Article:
Iain Thomson: A week after the 11 September atrocities a new virus hit the internet in a big way. Nimda was one of the fastest propagating viruses in history, going from nowhere to become the most common virus online in 22 minutes, according to some reports.
The reason for this speed was that Nimda used every trick in the book to spread itself. It used email, open network shares, IIS vulnerabilities and even web sites to spread. It hit pretty much every version of Windows available and appeared all over the place.
In the paranoid days after the terrorist attack some speculated that this was a digital 11 September, and some security consultants got large speaking fees for suggesting just that. In fact, it was nothing of the sort and was just another attempt at large scale infection.
Shaun Nichols: In the days following the 11 September attacks, everyone was on edge and all types of threats were given plenty of attention. This, in part, helps to explain why Nimda got the attention it did.
Nimda not only played on hype; the worm was also especially virulent due to the sheer number of methods it used to propagate. In addition to spreading via email, Nimda used web site exploits to infect HTML pages and local machine exploits to spread between individual files.
The result was an extremely effective virus circulating at a time when people were more sensitive to all types of threats, both online and offline.
Shaun Nichols: Ah yes, the old ‘infect the host then resend to the entire address book’ attack method. Like many other attacks, MyDoom used the tried-and-true practice of spreading through email and address books.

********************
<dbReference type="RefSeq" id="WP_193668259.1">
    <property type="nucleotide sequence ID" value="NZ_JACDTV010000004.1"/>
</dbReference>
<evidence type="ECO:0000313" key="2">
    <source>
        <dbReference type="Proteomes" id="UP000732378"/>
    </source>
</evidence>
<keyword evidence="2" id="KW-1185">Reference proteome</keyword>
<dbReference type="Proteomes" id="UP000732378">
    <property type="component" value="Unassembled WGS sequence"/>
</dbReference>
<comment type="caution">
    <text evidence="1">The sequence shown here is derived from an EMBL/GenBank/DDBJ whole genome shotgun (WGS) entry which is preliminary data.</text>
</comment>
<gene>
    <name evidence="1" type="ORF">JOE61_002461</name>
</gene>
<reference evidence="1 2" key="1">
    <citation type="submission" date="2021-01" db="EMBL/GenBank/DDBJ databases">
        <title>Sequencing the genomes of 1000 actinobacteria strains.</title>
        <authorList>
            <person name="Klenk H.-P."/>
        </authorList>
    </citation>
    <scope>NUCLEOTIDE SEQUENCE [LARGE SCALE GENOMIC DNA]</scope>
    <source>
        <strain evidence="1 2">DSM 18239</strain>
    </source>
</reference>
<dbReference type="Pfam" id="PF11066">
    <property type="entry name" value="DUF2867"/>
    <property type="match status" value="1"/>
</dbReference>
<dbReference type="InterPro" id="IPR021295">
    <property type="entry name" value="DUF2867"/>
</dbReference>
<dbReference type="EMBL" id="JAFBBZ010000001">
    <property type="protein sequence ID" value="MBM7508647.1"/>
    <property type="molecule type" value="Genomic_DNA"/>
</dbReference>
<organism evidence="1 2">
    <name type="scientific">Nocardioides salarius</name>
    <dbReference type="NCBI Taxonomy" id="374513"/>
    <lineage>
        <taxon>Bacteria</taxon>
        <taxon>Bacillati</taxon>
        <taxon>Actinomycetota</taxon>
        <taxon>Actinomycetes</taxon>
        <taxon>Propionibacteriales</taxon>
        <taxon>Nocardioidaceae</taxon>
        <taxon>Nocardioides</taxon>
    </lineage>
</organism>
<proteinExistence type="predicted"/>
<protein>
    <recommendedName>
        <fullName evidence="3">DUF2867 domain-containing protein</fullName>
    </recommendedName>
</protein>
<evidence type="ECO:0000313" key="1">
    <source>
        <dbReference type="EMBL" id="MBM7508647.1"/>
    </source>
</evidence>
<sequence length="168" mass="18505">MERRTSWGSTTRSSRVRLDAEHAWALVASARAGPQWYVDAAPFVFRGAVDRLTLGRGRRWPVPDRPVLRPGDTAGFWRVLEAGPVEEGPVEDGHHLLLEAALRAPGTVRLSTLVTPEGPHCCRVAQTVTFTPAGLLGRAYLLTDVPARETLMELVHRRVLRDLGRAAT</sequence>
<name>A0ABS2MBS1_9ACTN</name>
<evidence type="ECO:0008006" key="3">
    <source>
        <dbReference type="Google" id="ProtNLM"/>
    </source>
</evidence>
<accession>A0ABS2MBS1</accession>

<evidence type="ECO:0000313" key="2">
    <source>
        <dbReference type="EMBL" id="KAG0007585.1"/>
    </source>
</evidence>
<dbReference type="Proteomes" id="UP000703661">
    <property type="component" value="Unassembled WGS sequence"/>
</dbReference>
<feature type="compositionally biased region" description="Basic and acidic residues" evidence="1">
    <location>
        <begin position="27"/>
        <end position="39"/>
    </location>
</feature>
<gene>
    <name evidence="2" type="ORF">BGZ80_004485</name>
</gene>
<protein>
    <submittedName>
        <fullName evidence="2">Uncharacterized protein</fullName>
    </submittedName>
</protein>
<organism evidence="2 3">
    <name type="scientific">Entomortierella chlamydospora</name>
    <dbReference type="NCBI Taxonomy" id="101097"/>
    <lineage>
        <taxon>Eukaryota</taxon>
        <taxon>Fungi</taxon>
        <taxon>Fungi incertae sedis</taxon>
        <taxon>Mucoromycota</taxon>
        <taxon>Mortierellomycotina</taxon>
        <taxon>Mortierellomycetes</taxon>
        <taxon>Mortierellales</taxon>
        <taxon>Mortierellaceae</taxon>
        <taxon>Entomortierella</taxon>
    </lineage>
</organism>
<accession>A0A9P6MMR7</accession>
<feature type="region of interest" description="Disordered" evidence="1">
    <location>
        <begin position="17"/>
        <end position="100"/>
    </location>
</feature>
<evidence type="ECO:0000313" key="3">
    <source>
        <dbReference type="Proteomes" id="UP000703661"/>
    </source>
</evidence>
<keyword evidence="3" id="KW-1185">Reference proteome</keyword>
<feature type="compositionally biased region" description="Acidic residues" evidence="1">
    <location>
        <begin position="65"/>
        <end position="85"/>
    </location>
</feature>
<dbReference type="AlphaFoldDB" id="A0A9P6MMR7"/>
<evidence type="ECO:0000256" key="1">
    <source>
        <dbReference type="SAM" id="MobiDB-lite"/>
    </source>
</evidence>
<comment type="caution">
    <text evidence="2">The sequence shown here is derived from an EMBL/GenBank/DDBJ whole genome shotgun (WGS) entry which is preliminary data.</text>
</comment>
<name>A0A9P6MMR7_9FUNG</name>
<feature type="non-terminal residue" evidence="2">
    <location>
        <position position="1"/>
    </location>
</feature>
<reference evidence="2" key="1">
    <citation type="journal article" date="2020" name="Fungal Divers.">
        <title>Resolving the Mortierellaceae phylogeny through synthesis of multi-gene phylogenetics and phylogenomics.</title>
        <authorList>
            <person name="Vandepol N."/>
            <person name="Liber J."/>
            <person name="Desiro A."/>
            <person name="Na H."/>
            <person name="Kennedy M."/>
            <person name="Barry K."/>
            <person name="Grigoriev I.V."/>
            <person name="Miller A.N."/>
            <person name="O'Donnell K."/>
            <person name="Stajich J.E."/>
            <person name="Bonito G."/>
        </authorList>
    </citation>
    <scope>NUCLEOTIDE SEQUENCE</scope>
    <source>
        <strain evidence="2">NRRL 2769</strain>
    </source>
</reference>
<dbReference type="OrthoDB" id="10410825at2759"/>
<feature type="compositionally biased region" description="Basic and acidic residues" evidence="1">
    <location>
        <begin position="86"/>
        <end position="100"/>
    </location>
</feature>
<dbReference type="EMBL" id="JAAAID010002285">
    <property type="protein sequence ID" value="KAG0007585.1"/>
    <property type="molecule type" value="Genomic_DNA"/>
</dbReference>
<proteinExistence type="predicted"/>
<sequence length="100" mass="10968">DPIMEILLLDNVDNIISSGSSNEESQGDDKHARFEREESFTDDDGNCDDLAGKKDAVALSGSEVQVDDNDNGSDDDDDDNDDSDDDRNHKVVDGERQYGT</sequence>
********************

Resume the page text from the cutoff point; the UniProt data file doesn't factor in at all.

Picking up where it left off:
But MyDoom went a step further and targeted peer-to-peer networks. The worm not only spread itself through address books but through the shared folder of users who ran the Kazaa file sharing application.
While definitely skilled programmers, MyDoom’s creators also seemed to be fans of good old-fashioned vigilante justice. One of the early tasks performed by infected users was to take part in a denial-of-service attack against SCO, the infamous software vendor that once tried to lay claim to the patents for Linux.
Iain Thomson: MyDoom was interesting because it was one of the first to use peer to peer as a transmission device, as Shaun notes.
Kazaa was at the peak of its popularity and was causing headaches for Hollywood and the security community. If I had £1 for each time a security expert ranted about the stupidity of using peer-to-peer networks I’d be a rich man. Downloading a file onto your computer from an untrusted source? Madness.
The attack on SCO was also fascinating. SCO was, and to an extent still is, the most hated IT company among users, even more than Microsoft at the time. A worm that attacked a company was something new and raised all sorts of possibilities.